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Syrian Chemical Factories May be Saved Under Global 'Compromise' Syrian Chemical Factories May be Saved Under Global 'Compromise'

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Syrian Chemical Factories May be Saved Under Global 'Compromise'


A Syrian rebel fighter prepares to fire an anti-tank gun on government forces last month. A potential international "compromise" may allow President Bashar Assad's government to retain certain components of its shuttered chemical-arms factories, a U.S. envoy indicated on Tuesday.(Mahmoud Taha/AFP/Getty Images)

Syria's regime may be able to retain parts of its shuttered chemical-arms factories under "compromise" terms devised by a global watchdog agency.

The United States could endorse the concept in order to finalize a plan this week for dealing with the dozen contested sites, even though doing so would require making "serious" concessions to President Bashar Assad's government, said Robert Mikulak, Washington's envoy to the Organization for the Prohibition of Chemical Weapons.


"We are not, however, prepared to go further or engage in further haggling," Mikulak told the agency's 41-nation governing board on Tuesday.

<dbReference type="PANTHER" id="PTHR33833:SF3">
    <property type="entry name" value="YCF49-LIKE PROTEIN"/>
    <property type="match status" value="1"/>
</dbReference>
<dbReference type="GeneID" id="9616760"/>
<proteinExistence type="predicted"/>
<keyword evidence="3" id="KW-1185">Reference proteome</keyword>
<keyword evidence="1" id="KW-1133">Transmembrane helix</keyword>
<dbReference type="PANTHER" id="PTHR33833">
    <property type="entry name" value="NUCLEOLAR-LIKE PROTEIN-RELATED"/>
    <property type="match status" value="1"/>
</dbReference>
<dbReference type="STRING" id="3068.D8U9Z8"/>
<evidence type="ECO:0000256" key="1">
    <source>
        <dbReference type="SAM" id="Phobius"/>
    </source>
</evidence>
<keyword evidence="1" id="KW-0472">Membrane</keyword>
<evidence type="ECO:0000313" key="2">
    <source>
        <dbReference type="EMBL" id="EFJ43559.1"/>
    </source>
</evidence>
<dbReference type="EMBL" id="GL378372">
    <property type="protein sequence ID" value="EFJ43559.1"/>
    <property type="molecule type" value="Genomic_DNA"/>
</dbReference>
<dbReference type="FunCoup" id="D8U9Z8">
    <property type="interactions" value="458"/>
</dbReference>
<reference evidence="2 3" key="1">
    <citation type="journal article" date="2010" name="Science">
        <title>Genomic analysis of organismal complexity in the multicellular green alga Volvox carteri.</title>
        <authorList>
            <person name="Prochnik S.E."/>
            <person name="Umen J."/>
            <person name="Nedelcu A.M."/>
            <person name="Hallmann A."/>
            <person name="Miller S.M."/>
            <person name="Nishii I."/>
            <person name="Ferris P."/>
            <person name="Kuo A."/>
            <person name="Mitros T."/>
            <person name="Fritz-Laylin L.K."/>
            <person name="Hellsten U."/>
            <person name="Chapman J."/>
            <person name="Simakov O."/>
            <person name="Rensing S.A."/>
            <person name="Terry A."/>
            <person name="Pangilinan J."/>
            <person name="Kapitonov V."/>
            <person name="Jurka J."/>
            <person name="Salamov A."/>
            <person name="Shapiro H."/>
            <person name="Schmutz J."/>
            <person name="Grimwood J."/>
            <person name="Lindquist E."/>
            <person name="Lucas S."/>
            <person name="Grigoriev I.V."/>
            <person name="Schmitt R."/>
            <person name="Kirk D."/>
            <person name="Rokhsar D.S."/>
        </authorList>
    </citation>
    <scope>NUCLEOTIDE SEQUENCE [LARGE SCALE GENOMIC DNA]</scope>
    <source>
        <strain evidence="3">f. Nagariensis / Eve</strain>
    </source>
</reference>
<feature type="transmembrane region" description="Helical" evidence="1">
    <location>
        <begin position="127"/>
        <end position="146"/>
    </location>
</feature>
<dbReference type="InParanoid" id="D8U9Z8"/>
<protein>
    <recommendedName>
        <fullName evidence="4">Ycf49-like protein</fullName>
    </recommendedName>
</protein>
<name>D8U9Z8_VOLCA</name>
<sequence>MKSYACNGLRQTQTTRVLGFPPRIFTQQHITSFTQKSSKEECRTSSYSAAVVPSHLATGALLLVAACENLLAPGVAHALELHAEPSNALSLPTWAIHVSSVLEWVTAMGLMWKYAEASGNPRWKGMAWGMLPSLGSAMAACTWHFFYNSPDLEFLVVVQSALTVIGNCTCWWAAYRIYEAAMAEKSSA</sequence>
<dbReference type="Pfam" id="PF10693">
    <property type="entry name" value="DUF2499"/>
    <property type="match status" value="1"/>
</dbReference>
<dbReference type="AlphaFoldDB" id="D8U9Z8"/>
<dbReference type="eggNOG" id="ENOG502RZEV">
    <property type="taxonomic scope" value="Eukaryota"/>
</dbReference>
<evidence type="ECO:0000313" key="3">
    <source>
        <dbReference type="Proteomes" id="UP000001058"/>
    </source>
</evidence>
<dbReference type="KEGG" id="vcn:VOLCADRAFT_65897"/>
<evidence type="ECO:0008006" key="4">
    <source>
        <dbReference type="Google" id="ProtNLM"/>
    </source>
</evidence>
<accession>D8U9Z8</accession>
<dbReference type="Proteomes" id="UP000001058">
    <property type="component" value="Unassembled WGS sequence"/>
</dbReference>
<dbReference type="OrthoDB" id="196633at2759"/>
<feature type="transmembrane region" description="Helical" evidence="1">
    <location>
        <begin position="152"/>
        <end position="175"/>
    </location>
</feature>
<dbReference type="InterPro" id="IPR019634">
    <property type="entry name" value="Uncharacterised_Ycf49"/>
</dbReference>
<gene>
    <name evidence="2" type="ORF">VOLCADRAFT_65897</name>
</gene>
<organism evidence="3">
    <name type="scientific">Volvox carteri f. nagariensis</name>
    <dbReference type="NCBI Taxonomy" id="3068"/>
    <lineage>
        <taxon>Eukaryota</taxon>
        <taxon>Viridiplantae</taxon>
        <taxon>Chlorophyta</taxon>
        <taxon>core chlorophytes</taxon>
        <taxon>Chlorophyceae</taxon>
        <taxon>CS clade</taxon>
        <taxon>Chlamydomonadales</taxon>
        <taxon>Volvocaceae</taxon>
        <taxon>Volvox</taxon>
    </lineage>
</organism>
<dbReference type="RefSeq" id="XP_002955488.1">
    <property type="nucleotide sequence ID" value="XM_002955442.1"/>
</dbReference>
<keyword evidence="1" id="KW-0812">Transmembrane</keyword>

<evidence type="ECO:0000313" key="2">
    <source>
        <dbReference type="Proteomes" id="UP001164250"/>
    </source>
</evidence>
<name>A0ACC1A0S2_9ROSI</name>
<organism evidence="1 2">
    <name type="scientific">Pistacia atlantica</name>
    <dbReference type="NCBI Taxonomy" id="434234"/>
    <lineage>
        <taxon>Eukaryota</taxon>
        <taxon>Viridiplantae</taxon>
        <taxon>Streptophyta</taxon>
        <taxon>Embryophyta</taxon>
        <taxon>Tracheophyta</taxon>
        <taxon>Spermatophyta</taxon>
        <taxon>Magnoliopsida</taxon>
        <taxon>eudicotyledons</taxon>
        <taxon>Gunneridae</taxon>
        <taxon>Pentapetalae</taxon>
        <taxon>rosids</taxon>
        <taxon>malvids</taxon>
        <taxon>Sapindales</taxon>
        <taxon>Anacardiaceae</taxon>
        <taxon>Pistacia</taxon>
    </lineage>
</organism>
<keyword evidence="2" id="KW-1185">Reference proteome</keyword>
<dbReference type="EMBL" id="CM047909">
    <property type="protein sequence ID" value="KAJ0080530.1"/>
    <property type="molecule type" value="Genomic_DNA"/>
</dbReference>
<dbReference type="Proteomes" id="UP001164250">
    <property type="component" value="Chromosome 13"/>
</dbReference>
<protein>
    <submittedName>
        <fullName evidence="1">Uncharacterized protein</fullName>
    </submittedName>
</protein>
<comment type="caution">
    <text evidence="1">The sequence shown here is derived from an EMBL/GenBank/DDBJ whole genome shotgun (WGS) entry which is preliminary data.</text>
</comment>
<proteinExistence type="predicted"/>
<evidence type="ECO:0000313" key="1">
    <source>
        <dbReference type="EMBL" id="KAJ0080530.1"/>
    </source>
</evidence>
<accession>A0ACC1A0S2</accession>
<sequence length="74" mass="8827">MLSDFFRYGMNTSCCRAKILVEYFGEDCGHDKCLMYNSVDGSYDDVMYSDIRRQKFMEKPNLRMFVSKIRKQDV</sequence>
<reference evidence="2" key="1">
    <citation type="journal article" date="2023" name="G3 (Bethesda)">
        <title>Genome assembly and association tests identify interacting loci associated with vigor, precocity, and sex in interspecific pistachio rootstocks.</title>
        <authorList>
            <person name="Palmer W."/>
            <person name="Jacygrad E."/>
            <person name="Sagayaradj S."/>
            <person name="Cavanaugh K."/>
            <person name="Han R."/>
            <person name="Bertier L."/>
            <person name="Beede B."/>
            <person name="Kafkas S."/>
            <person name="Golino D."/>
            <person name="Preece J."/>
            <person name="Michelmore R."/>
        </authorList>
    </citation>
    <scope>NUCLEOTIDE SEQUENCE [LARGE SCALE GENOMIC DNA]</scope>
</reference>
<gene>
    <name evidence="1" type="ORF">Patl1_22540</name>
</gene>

He indicated that the plan from the agency's Netherlands-based staff would impose new "tunnel perimeters" and "more effective monitoring measures" for at least some of Syria's five underground facilities, while demolishing seven fortified hangars.

Mikulak did not elaborate further on the proposal. Additional details were not immediately available.


Washington previously rejected proposals by Assad's regime to neutralize the 12 sites through measures short of full demolition. International authorities last year called for destruction of the sites by March, as part of a global effort to dismantle the Syrian government's chemical-weapons arsenal.

"From the start, Syria has engaged in a concerted effort to retain these 12 former chemical weapons production facilities," Mikulak said. "If Syria rejects this compromise proposal and continues its intransigence, there must be consequences."

Assad's regime last month finished handing over hundreds of tons of warfare agents as part of the international disarmament operation. The government agreed to relinquish its chemical stockpile in the wake of a 2013 nerve-agent attack that killed more than 1,400 people, according to U.S. estimates.

This article was published in Global Security Newswire, which is produced independently by National Journal Group under contract with the Nuclear Threat Initiative. NTI is a nonprofit, nonpartisan group working to reduce global threats from nuclear, biological, and chemical weapons.